Wednesday, 30 October 2013

Getting TypeScript Compile-on-Save and Continuous Integration to play nice

Well sort of... Perhaps this post should more accurately called "How to get CI to ignore your TypeScript whilst Visual Studio still compiles it..."

Once there was Web Essentials

When I first started using TypeScript, I was using it in combination with Web Essentials. Those were happy days. I saved my TS file and Web Essentials would kick off TypeScript compilation. Ah bliss. But the good times couldn't last forever and sure enough when version 3.0 of Web Essentials shipped it pulled support for TypeScript.

This made me, and others, very sad. Essentially we were given the choice between sticking with an old version of Web Essentials (2.9 - the last release before 3.0) and keeping our Compile-on-Save *or* keeping with the latest version of Web Essentials and losing it. And since I understood that newer versions of TypeScript had differences in the compiler flags which slightly broke compatibility with WE 2.9 the latter choice seemed the most sensible...

But there is still Compile on Save hope!

The information was that we need not lose our Compile on Save. We just need to follow the instructions here. Or to quote them:

Then additionally add (or replace if you had an older PreBuild action for TypeScript) the following at the end of your project file to include TypeScript compilation in your project.

...

For C#-style projects (.csproj):

  <PropertyGroup Condition="'$(Configuration)' == 'Debug'">
    <TypeScriptTarget>ES5</TypeScriptTarget>
    <TypeScriptIncludeComments>true</TypeScriptIncludeComments>
    <TypeScriptSourceMap>true</TypeScriptSourceMap>
  </PropertyGroup>
  <PropertyGroup Condition="'$(Configuration)' == 'Release'">
    <TypeScriptTarget>ES5</TypeScriptTarget>
    <TypeScriptIncludeComments>false</TypeScriptIncludeComments>
    <TypeScriptSourceMap>false</TypeScriptSourceMap>
  </PropertyGroup>
  <Import Project="$(MSBuildExtensionsPath32)\Microsoft\VisualStudio\v$(VisualStudioVersion)\TypeScript\Microsoft.TypeScript.targets" />

I followed these instructions (well I had to tweak the Import Project location) and I was in business again. But I when I came to check my code into TFS I came unstuck. The automated build kicked off and then, in short order, kicked me:

C:\Builds\1\MyApp\MyApp Continuous Integration\src\MyApp\MyApp.csproj (1520): The imported project "C:\Program Files (x86)\MSBuild\Microsoft\VisualStudio\v11.0\TypeScript\Microsoft.TypeScript.targets" was not found. Confirm that the path in the declaration is correct, and that the file exists on disk. C:\Builds\1\MyApp\MyApp Continuous Integration\src\MyApp\MyApp.csproj (1520): The imported project "C:\Program Files (x86)\MSBuild\Microsoft\VisualStudio\v11.0\TypeScript\Microsoft.TypeScript.targets" was not found. Confirm that the path in the declaration is correct, and that the file exists on disk.

That's right, TypeScript wasn't installed on the build server. And since TypeScript was now part of the build process my builds were now failing. Ouch.

So what now?

I did a little digging and found this issue report on the TypeScript CodePlex site. To quote the issue, it seemed there were 2 possible solutions to get continuous integration and typescript playing nice:

  1. Install TypeScript on the build server
  2. Copy the required files for Microsoft.TypeScript.targets to a different source-controlled folder and change the path references in the csproj file to this folder.

#1 wasn't an option for us - we couldn't install on the build server. And covering both #1 and #2, I wasn't particularly inclined to kick off builds on the build server since I was wary of reported problems with memory leaks etc with the TS compiler. I may feel differently later when TS is no longer in Alpha and has stabilised but it didn't seem like the right time.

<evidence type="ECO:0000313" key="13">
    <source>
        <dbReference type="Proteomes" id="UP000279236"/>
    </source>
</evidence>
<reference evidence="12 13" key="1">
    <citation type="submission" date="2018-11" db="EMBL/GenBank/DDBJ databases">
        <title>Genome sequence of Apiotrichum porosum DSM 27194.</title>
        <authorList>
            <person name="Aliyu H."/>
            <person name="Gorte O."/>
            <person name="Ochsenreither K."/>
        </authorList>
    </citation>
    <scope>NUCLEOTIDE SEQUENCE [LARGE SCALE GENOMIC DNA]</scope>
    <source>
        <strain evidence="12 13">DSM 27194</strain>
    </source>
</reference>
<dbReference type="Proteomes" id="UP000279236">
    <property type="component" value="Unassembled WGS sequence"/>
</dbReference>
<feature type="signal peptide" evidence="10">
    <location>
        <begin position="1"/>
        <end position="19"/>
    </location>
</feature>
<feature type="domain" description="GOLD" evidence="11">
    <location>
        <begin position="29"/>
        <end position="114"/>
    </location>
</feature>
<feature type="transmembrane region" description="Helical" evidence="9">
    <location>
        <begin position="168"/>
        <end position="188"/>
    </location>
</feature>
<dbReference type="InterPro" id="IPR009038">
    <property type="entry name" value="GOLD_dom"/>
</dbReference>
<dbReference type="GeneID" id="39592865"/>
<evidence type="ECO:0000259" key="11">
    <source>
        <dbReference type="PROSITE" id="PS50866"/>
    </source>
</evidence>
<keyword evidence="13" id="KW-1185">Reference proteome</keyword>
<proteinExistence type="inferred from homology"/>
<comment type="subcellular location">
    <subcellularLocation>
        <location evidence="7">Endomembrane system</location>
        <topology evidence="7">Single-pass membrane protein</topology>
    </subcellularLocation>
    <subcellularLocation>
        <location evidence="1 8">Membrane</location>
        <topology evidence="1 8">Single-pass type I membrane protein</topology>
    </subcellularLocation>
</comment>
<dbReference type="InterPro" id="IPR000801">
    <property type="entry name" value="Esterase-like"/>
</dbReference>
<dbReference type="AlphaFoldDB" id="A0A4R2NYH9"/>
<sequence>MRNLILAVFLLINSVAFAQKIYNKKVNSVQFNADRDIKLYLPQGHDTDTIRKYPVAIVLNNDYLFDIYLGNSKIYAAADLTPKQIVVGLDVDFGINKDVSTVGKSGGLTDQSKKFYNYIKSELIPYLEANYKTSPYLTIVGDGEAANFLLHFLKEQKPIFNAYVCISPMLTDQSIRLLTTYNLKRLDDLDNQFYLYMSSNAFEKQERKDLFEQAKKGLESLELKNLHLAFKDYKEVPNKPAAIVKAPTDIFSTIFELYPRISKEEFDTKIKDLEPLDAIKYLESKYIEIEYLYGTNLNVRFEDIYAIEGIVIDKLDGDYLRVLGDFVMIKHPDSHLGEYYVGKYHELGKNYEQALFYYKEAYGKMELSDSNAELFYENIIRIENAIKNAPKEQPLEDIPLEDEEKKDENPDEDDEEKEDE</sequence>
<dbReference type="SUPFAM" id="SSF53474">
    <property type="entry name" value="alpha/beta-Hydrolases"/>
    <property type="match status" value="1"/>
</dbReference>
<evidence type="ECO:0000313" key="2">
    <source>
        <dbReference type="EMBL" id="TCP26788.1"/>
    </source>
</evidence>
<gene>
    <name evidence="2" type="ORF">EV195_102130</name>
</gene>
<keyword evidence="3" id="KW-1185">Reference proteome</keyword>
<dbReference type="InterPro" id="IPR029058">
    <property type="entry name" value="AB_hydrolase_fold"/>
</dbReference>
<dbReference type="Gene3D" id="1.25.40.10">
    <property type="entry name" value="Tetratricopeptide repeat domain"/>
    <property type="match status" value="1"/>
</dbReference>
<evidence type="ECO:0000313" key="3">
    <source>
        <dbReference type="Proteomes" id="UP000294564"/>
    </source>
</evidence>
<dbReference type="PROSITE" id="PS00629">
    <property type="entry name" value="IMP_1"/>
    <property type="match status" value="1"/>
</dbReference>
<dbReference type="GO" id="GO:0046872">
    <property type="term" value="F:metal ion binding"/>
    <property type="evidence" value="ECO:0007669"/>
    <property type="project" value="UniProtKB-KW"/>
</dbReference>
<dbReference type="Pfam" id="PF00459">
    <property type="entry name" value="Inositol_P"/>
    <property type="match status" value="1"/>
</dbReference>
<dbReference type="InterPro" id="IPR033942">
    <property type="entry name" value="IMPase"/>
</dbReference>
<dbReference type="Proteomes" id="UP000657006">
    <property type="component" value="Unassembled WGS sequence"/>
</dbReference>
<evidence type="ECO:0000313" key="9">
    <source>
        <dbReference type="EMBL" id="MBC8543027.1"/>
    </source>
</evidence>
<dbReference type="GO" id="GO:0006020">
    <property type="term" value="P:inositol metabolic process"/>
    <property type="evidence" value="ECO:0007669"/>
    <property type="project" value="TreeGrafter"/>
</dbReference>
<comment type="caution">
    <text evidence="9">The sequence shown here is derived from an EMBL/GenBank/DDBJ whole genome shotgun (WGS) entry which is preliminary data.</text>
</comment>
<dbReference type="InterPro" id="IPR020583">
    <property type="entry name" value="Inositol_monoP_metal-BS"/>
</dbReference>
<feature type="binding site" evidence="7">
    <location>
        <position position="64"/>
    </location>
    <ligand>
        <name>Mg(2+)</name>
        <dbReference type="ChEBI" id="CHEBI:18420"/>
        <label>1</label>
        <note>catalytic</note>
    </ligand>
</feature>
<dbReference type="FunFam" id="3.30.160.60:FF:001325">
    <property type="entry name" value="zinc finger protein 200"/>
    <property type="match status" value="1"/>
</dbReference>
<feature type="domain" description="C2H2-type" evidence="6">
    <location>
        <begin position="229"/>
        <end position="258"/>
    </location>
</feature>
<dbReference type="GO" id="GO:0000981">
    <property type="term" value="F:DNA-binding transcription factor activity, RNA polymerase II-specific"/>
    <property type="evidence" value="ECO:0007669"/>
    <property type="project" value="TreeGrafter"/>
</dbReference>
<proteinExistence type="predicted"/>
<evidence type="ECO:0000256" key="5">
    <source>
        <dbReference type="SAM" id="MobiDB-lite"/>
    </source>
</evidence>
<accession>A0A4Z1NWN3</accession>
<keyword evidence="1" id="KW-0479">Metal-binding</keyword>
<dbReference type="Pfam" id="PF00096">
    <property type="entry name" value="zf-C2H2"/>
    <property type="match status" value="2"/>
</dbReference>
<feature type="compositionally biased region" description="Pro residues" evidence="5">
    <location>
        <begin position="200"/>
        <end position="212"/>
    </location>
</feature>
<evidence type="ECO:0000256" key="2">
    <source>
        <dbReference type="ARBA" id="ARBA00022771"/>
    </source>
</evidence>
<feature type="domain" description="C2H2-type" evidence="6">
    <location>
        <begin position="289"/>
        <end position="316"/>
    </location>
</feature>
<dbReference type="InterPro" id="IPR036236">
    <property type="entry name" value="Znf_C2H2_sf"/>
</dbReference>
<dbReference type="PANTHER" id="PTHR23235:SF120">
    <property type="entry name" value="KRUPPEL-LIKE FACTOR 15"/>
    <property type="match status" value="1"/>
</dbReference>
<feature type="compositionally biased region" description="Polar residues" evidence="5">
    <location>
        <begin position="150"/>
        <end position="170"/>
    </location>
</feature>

A solution

So, to sum up, what I wanted was to be able to compile TypeScript in Visual Studio on my machine, and indeed in VS on the machine of anyone else working on the project. But I *didn't* want TypeScript compilation to be part of the build process on the server.

The solution in the end was pretty simple - I replaced the .csproj changes with the code below:

  <PropertyGroup Condition="'$(Configuration)' == 'Debug'">
    <TypeScriptTarget>ES5</TypeScriptTarget>
    <TypeScriptRemoveComments>false</TypeScriptRemoveComments>
    <TypeScriptSourceMap>false</TypeScriptSourceMap>
    <TypeScriptModuleKind>AMD</TypeScriptModuleKind>
    <TypeScriptNoImplicitAny>true</TypeScriptNoImplicitAny>
  </PropertyGroup>
  <PropertyGroup Condition="'$(Configuration)' == 'Release'">
    <TypeScriptTarget>ES5</TypeScriptTarget>
    <TypeScriptRemoveComments>false</TypeScriptRemoveComments>
    <TypeScriptSourceMap>false</TypeScriptSourceMap>
    <TypeScriptModuleKind>AMD</TypeScriptModuleKind>
    <TypeScriptNoImplicitAny>true</TypeScriptNoImplicitAny>
  </PropertyGroup>
  <Import Project="$(VSToolsPath)\TypeScript\Microsoft.TypeScript.targets" Condition="Exists('$(VSToolsPath)\TypeScript\Microsoft.TypeScript.targets')" />

What this does is enable TypeScript compilation *only* if TypeScript is installed. So when I'm busy developing with Visual Studio on my machine with the plugin installed I can compile TypeScript. But when I check in the TypeScript compilation is *not* performed on the build server. This is because TypeScript is not installed on the build server and we are only compiling if it is installed. (Just to completely labour the point.)

Final thoughts

I do consider this an interim solution. As I mentioned earlier, when TypeScript has stabilised I think I'd like TS compilation to be part of the build process. Like with any other code I think compiling on check-in to catch bugs early is an excellent idea. But I think I'll wait until there's some clearer guidance on the topic from the TypeScript team before I take this step.